Try a light trimming of just the outer edges of the stems. Often this will encourage the formation of new stems which will also lead to flower formation. Sometimes we need to kick-start our plants after they’ve been otherwise unresponsive. Your fertilizing schedule sounds fine. In the actual trials that we observed at the Dallas Arboretum, they didn’t trim their plants but they were also planted in soil that was ideally amended with expanded shale and organic matter and had a covering of hardwood mulch on top to conserve moisture and regulate soil temperatures.

VernonaJuly 15th, 2010 at 1:51 pm

How do you treat for grasshoppers and green worms eating on my geraniums?
They sit on my covered patio facing the west.

PlantMaster Reply:

Most gardeners just pick them off when they are seen. However, if your area has a heavy population of them, you may want to spray with a pesticide like carbaryl (Sevin or Bonide Eight) on a regular basis.

Jeanette JohnsonJuly 15th, 2010 at 6:03 pm

We live across the street from a park and have moles in our front and back yards and flower beds. How do we get rid of them?

PlantMaster Reply:

There are some repellents that may work, products like Shake Away, Scram or All-Shot. They require to be re-applied after rain or irrigation since they have a fairly short period of efficacy. You may consider calling an extermination professional and have them quote you.

teresa mckennaJuly 16th, 2010 at 8:27 am

The last three years my periwinkles live until about this time of the year and look beautiful. as in the past, they are beginning to turn yellow at the bottom and then within a couple of days sort of wilt and fall over. on the yellow leaves there are also small black spots. they are in predominantly sun & a little shade and watered daily.

PlantMaster Reply:

Periwinkles suffer from a dieback that causes similar symptoms as you’ve described. It originates from a fungus that is spread by splashing water and by aerial spores. Once they wilt and collapse, there is nothing that can be done to correct the disease. Planting more resistant varieties like the upright ‘Cora’ and ‘Nirvana’ series may help you enjoy these plants in your future plantings. Daily watering may be too much and could weaken the plants, making them more susceptible to the disease. If your plants are wilting because of the disease, watering more will not help them revive because the roots have been damaged.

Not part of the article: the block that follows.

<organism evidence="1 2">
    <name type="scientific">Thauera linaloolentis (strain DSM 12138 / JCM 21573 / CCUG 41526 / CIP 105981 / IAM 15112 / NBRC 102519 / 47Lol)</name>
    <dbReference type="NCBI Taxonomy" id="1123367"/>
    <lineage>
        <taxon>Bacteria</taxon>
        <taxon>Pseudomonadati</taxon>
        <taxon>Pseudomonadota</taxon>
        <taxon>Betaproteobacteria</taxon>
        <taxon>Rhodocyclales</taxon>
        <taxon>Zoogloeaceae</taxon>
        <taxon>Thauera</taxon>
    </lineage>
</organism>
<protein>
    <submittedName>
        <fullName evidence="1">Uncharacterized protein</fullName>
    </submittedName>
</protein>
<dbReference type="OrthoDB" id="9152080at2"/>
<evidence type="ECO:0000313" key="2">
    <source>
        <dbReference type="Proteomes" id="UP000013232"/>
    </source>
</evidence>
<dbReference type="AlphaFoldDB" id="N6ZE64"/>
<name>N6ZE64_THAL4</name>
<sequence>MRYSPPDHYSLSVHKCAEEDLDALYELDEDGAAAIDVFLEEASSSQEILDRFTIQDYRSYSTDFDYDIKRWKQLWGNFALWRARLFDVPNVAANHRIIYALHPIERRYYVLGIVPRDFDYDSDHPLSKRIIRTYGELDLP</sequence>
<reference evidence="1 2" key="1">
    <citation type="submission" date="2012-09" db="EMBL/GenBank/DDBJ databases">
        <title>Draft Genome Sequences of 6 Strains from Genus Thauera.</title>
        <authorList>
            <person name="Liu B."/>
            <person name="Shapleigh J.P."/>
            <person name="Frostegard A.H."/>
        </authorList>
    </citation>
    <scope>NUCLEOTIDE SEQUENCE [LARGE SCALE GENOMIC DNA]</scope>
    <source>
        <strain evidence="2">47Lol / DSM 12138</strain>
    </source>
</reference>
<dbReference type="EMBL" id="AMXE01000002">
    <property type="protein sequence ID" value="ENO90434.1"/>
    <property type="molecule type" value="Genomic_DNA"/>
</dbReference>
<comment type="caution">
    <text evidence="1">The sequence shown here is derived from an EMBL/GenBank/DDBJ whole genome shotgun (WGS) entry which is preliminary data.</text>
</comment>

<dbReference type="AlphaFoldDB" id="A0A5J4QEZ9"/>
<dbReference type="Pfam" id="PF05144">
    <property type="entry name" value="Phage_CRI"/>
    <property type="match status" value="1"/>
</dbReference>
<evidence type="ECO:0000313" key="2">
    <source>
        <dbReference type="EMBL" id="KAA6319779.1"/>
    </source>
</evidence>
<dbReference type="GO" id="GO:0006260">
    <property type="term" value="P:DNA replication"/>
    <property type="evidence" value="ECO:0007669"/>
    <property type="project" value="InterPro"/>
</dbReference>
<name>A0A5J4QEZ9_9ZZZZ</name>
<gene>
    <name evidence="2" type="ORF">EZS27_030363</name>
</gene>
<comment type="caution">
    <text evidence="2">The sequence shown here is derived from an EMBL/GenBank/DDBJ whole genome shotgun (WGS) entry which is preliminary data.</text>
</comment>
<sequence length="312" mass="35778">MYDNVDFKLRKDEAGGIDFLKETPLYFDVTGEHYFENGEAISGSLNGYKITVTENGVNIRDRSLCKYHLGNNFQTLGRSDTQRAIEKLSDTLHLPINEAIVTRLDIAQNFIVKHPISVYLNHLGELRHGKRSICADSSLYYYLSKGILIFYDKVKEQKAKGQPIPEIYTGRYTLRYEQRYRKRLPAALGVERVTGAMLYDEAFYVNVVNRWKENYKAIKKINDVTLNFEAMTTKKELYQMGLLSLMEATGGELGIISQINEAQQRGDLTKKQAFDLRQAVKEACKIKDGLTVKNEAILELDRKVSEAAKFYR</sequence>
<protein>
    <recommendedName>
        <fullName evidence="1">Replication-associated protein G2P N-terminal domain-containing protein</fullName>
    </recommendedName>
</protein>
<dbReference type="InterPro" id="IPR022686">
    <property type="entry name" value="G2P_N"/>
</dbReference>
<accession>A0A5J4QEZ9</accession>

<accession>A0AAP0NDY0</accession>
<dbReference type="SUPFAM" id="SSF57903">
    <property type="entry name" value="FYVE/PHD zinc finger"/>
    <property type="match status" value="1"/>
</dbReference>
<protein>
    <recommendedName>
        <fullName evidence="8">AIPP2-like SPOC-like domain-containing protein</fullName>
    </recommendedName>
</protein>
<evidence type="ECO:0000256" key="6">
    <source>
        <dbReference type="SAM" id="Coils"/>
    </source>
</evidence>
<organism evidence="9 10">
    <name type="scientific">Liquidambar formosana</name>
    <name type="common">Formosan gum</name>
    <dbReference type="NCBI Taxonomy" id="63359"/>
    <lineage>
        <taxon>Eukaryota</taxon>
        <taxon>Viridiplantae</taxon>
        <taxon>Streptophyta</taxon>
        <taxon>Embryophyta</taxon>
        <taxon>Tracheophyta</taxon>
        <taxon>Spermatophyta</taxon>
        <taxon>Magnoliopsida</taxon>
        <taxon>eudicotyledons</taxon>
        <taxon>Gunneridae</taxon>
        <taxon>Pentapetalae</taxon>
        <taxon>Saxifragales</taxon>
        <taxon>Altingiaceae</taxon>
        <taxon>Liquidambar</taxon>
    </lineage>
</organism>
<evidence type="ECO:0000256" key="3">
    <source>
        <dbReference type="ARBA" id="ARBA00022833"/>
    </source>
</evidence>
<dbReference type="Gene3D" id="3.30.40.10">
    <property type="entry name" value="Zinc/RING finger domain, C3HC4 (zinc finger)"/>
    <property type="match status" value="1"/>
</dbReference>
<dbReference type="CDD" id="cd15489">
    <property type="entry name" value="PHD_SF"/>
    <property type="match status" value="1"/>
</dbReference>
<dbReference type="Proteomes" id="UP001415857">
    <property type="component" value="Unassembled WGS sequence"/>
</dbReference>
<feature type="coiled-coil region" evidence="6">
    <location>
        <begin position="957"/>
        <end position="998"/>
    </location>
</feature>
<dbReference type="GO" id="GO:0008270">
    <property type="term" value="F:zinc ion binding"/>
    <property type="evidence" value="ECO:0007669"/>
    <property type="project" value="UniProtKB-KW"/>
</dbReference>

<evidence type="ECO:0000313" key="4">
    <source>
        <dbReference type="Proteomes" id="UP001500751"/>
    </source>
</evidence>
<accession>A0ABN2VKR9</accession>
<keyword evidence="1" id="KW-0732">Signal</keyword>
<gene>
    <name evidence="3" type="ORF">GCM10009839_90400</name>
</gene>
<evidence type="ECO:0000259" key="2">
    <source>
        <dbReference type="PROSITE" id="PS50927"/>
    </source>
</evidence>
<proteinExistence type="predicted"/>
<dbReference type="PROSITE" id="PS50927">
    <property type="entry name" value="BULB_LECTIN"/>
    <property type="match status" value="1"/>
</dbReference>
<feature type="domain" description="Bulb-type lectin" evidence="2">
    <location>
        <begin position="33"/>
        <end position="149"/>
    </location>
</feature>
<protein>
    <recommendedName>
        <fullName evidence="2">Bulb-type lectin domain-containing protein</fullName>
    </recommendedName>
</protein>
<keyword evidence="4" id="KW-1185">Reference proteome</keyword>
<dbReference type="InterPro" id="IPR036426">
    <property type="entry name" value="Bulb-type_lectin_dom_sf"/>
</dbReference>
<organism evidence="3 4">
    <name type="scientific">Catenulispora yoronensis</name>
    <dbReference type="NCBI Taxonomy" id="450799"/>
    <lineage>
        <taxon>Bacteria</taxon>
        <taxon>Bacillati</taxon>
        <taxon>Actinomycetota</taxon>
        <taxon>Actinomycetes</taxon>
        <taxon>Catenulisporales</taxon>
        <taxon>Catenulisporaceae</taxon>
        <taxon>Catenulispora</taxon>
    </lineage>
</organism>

Randy RaileyJuly 16th, 2010 at 5:09 pm

When is the best time to transplant Iris?

PlantMaster Reply:

I’ve read where the best time is about 6-8 weeks after blooming, but have also read that this can be accomplished at any time as long as you avoid hot temperatures like we’re having now and give the transplants at least 6-8 weeks before the first frost. That means any time during the mid- to late-Spring and early Summer then again in the Fall.

Joan B Reply:

I had a gazillion (well, maybe just ‘a lot’) irises when I lived in Austin. I was advised to divide the tubers and transplant in the fall. This seemed to work well. Of course Austin is a slightly different growing zone plus these irises were probably planted in the 1930s or 40s, if that makes a difference. Some of the iris beds were in full sun and others in part shade. The plus to this was that different beds bloomed at slightly different times and provided a longer iris season.

Joan BJuly 30th, 2010 at 12:56 pm

Is Plant #7 Muehlenbeckia ‘Creeping Wirevine’ evergreen? I’d hate to cover up some very naked areas of my yard with something that is not evergreen.
If not, any suggestions? This area is mostly shade as well as mostly ignored. Thanks.

PlantMaster Reply:

It is considered semi-evergreen, so there may be certain Winters where it might lose more leaves than other, milder Winters. It will tolerate shade and once established is considered very drought tolerant.

Joan BAugust 4th, 2010 at 6:13 pm